This selection, chosen by guest editor Shlagha Borah, is from The Convert's Heart is Good to Eat by Melody S. Gee, released by Driftwood Press in 2022.
The Convert Receives the Sign of the Cross on her Feet
The immigrants’ daughter doesn’t know Easter or egg hunts. Someone cuts a starting line ribbon to unleash the gatherers and she is washed into the herd. She knows she is supposed to seek. No one has told her these eggs will not be the raw, white ones her dutiful mother tucked by the longbeans. She doesn’t know to spot silver wrappings or shiny plastics. She is turned around, lapping a brick path with her basket, some centerpiece with dented floral foam still packed in the bottom. She doesn’t notice others yanking at grasses or parting bushes like curtains. Her mother has taught her never to take. To initiate her into mystery, the convert receives the sign of the cross on her eyes, her ears, her lips, her shoulders, her hands, her heart. She replies I am to every question. Then her husband kneels and thumbs a cross on each foot. She cannot remember the priest’s words for why but hears him call her catechumen. Her feet, barely sandaled, receive their signs on skin and bones. The hunt stretches on and she knows much lies beyond her, scattered and hidden, but also nowhere. In the exit line, a smiling host puts three bright eggs in her empty basket and pats her shoulder. Aisles pulse at communion. The convert watches them open their hands and mouths, how they vanish the wine together. She wonders if the sip stains the wafer before it melts, if that steep is enough to change the body’s contours as it eases down to fill the fast.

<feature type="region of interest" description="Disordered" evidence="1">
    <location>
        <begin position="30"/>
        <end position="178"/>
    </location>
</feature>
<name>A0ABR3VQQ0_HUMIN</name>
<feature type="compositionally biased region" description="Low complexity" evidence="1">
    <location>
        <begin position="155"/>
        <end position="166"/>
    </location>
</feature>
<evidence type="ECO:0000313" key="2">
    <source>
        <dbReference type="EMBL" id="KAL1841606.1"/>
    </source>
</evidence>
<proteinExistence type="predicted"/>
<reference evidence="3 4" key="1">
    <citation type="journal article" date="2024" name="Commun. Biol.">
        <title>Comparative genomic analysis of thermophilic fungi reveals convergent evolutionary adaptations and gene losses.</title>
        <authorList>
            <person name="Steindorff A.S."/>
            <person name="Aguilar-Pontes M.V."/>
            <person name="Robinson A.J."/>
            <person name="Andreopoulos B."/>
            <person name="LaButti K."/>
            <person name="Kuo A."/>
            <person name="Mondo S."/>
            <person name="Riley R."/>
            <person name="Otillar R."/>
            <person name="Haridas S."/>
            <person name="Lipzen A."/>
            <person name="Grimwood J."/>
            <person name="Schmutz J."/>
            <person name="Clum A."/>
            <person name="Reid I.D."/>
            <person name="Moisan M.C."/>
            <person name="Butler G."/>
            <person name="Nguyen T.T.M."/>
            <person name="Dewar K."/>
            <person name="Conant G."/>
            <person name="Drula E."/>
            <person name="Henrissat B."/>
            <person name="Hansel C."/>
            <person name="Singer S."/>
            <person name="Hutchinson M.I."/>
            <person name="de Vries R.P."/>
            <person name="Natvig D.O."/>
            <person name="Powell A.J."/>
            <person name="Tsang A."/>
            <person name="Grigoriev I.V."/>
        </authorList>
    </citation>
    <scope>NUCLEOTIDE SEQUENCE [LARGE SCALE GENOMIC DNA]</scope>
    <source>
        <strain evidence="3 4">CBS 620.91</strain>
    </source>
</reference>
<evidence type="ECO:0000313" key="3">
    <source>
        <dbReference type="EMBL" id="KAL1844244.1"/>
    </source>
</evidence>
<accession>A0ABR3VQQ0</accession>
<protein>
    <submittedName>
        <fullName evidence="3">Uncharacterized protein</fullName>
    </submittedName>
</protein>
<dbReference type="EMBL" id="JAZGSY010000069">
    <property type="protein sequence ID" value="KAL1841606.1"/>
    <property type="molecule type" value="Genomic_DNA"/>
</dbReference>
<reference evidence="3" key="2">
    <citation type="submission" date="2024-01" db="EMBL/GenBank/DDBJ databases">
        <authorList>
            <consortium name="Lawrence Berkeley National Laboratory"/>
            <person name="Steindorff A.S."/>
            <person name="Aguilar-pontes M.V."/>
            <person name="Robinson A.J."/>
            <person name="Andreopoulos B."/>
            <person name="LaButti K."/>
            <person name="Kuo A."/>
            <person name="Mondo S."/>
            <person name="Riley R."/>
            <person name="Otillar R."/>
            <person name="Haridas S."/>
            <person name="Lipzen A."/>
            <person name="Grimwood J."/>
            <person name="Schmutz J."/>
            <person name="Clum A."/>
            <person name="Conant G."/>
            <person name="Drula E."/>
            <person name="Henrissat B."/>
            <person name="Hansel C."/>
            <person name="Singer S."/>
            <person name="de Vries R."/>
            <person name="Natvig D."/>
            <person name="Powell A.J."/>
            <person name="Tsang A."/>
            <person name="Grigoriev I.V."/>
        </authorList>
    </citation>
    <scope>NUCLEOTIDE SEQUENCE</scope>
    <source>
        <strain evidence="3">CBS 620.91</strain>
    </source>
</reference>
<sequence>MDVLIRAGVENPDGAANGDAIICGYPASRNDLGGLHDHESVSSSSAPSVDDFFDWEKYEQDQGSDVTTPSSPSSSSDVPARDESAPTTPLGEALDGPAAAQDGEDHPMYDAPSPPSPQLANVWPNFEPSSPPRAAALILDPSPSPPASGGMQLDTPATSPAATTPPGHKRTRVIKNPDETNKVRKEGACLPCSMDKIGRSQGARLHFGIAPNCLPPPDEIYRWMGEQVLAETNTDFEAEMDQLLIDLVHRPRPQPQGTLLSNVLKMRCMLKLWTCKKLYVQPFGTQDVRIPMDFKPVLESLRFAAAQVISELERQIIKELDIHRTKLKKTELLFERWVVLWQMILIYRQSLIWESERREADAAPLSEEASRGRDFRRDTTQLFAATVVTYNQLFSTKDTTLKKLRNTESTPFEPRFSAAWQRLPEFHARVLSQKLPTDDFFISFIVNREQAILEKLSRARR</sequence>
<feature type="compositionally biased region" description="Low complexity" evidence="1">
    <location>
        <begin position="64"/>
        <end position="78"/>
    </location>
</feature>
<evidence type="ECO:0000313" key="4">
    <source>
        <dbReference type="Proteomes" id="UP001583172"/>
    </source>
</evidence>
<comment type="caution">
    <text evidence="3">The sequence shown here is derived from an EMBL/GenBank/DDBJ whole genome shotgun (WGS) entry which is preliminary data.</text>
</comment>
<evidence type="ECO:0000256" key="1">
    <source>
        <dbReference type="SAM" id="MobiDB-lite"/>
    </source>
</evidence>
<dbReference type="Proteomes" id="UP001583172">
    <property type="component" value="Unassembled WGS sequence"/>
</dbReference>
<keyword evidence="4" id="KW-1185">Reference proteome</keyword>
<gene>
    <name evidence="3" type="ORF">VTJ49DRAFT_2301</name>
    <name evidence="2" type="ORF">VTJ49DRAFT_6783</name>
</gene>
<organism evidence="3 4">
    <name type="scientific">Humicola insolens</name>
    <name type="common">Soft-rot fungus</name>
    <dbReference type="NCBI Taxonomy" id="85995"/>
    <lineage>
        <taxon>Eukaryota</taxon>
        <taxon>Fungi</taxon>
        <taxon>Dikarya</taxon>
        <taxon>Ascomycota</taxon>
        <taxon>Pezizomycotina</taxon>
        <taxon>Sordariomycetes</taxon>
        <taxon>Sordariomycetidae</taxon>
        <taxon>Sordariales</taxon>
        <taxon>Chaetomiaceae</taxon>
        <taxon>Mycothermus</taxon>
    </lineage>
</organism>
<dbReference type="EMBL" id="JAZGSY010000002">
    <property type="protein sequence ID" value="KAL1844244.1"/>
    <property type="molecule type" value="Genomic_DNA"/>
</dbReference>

Melody S. Gee is the author of The Dead in Daylight (Cooper Dillon Books, 2016) and Each Crumbling House (Perugia Press, 2010), winner of the Perugia Press Prize. She is the recipient of Kundiman poetry and fiction fellowships, two Pushcart Prize nominations, and the Robert Watson Literary Prize. Her poems, essays, and reviews appear in Commonweal Magazine, Blood Orange Review, Lantern Review, and The Rappahannock Review. She is a freelance writer and editor living in St. Louis, Missouri with her husband and daughters.
Shlagha Borah (she/her) is a poet from Assam, India. Her work appears in Salamander, Nashville Review, Identity Theory, Longleaf Review, Variant Literature, Rogue Agent, and elsewhere. She is pursuing an MFA in Poetry at the University of Tennessee, Knoxville, and is an Associate Poetry Editor at Grist. She has received support for her work from Brooklyn Poets and Sundress Academy for the Arts. She is the co-founder of Pink Freud, a student-led collective working towards making mental health accessible in India.